A recent posting to the MMD suggested that the piano sound on my recent
Telarc CD of Rachmaninoff's Ampico rolls resulted from my having played
the Boesendorfer 290SE piano for quite a long time in the studio, and
subsequently recording it without paying proper attention to the result-
ing tone quality.
This is about as far from what happened as one can imagine. To be sure,
the Boesendorfer piano brightened up considerably in the studio from
daily use, and several days before the recording session it was surely
too bright -- just as I planned.
The sequence of events was as follows. First the movers took the piano
to the Thousand Oaks Civic Arts Center, some 40 miles away, and placed
it on stage. Then we let the piano acclimate for 48 hours before
starting work. Following the settling-in period, Wayne Chen flew in
from Toronto, where he now lives and works, to take charge of the piano
for the recording sessions.
Mr. Chen was previously the piano technician for the Chicago Symphony,
but after moving to Canada he took a new position. He now maintains the
pianos used in public performances, broadcasts and recordings by the
Canadian Broadcasting Corp. Mr. Chen worked for one full day, touching
up the regulation of the piano, filing and shaping the hammers, and
voicing the piano down to the desired level. Of course, he worked in
one direction only -- downward. It is always best not to brighten
a piano artificially by using chemicals.
His judgment is this regard was augmented somewhat by the musical
advisor for the project, Gavin Martin, a graduate in piano performance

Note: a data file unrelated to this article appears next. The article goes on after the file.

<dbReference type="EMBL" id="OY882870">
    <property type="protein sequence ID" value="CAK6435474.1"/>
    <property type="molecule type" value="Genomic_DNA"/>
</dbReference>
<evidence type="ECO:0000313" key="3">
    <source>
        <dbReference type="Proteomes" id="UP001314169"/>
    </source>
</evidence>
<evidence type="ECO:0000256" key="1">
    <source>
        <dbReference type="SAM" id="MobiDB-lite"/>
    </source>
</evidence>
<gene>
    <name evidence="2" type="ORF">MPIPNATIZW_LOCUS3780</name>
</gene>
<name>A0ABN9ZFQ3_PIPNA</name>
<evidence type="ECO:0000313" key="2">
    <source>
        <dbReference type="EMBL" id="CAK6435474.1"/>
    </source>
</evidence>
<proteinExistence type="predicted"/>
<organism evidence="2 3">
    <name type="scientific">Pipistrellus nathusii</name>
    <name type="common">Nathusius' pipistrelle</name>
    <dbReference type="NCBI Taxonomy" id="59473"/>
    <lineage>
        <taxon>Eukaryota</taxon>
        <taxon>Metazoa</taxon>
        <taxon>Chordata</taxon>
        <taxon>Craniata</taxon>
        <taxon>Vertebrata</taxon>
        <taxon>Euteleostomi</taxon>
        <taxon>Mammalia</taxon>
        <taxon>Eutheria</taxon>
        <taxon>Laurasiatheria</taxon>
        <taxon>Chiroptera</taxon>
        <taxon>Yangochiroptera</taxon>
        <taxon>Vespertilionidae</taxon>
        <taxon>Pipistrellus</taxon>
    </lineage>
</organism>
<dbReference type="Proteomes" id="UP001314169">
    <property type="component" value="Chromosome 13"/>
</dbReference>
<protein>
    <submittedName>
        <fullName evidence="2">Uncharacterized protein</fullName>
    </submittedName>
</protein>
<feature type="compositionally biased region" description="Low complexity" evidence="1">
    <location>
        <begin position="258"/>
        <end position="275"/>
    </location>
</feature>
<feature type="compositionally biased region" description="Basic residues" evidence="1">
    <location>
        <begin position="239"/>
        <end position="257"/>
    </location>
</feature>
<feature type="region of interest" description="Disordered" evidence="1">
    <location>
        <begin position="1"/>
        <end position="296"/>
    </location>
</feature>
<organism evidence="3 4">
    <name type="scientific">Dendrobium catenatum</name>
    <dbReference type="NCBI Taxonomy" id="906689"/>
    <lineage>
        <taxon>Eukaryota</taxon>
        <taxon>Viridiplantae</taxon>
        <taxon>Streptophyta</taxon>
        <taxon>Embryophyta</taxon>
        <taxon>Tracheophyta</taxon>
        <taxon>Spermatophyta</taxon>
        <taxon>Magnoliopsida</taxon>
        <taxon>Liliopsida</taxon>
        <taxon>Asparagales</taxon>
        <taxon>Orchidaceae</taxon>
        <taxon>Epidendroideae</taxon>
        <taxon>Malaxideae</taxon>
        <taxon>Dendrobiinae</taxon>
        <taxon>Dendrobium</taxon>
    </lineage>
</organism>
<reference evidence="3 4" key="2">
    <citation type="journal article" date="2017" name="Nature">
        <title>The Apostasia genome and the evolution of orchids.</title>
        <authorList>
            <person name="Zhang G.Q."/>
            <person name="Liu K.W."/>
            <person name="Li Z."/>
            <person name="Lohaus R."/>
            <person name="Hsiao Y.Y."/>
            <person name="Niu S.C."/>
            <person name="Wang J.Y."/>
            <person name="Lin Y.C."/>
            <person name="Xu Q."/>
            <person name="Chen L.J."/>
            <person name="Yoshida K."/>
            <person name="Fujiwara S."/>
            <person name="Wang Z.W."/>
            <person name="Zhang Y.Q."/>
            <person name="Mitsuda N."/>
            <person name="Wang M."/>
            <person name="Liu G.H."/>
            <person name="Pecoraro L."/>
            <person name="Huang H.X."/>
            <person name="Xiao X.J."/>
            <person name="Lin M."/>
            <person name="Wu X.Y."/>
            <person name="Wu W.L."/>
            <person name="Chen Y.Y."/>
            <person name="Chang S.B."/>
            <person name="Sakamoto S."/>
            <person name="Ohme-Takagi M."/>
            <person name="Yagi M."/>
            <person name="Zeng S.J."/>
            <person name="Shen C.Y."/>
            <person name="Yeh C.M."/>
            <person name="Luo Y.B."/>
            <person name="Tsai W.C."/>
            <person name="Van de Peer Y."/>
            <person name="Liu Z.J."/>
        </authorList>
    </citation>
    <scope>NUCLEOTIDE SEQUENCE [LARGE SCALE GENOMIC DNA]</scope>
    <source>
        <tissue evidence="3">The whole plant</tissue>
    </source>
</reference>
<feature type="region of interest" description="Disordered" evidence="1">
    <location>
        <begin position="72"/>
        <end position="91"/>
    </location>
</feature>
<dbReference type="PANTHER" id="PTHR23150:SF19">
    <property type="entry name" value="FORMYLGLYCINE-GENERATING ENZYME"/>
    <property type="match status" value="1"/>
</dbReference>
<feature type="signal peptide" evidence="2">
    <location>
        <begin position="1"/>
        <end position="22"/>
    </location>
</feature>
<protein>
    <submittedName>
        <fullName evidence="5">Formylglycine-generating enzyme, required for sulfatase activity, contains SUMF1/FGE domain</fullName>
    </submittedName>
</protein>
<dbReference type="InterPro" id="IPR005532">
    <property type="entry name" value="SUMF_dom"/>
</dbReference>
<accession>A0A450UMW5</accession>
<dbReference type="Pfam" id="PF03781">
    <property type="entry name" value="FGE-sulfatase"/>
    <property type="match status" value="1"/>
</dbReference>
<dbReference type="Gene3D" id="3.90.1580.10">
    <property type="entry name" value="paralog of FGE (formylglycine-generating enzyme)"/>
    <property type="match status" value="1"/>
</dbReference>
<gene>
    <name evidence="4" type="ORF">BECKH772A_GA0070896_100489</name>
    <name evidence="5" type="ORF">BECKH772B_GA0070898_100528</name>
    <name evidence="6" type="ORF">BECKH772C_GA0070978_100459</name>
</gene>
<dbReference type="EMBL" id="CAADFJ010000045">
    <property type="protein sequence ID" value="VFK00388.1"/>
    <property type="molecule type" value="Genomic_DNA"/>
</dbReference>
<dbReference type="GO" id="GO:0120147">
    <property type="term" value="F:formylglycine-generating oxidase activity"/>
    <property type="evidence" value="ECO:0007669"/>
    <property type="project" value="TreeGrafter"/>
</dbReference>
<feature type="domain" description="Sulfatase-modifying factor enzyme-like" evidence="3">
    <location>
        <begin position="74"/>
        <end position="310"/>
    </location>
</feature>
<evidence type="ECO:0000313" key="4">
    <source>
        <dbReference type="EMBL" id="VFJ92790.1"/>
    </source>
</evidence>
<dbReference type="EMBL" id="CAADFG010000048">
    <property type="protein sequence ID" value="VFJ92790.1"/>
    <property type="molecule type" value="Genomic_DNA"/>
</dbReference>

from the prestigious Curtis Institute, and a performing pianist in his
own right for several years. The other input came from the recording
engineer, Da-Hong Seetoo, who is also a graduate of Curtis. Mr.
Seetoo now lives in New York state, and he also came to town for the
recording sessions, bringing his equipment with him. The recording was
done direct to disk, without the use of tape of any kind, and using
only the natural reverberation of the hall.
I would never trust my own judgment in a matter as critical as that
of piano sound. I relied entirely on the judgments of others:
professionals whose judgments are far more valuable than mine could be.
The resulting piano sound was not an accident; it came about as the
work of a skilled technician and musicians who took their task
seriously. I hope this note sets the record straight.
[ I met pianist Gavin Martin at Wayne's studio and heard him play
[ -- very impressive. At the invitation of conductor Zubin Mehta he
[ performed the Rachmaninoff Second Piano Concerto with the New York
[ Philharmonic Orchestra. An injury forced him to withdraw from stren-
[ uous concert work, but he still occasionally accompanies instrumental
[ soloists and plays with small ensembles in Los Angeles. -- Robbie